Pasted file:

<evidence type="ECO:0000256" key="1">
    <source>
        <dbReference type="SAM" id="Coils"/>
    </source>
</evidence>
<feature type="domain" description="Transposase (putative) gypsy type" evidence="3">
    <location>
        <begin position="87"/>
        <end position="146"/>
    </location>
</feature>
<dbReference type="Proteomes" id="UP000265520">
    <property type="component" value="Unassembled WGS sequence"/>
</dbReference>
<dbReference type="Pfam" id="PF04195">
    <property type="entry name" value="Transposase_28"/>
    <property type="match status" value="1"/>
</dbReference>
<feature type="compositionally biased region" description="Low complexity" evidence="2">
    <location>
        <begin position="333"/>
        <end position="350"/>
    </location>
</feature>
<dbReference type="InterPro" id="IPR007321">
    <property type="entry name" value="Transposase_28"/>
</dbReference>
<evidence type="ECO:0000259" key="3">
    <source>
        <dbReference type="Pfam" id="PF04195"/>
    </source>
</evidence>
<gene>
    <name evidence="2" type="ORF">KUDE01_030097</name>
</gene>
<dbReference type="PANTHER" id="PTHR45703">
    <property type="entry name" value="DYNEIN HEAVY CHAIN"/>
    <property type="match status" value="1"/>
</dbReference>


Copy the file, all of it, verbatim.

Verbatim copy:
<evidence type="ECO:0000256" key="1">
    <source>
        <dbReference type="SAM" id="Coils"/>
    </source>
</evidence>
<feature type="domain" description="Transposase (putative) gypsy type" evidence="3">
    <location>
        <begin position="87"/>
        <end position="146"/>
    </location>
</feature>
<dbReference type="Proteomes" id="UP000265520">
    <property type="component" value="Unassembled WGS sequence"/>
</dbReference>
<dbReference type="Pfam" id="PF04195">
    <property type="entry name" value="Transposase_28"/>
    <property type="match status" value="1"/>
</dbReference>
<feature type="compositionally biased region" description="Low complexity" evidence="2">
    <location>
        <begin position="333"/>
        <end position="350"/>
    </location>
</feature>
<dbReference type="InterPro" id="IPR007321">
    <property type="entry name" value="Transposase_28"/>
</dbReference>
<evidence type="ECO:0000259" key="3">
    <source>
        <dbReference type="Pfam" id="PF04195"/>
    </source>
</evidence>
<gene>
    <name evidence="2" type="ORF">KUDE01_030097</name>
</gene>
<dbReference type="PANTHER" id="PTHR45703">
    <property type="entry name" value="DYNEIN HEAVY CHAIN"/>
    <property type="match status" value="1"/>
</dbReference>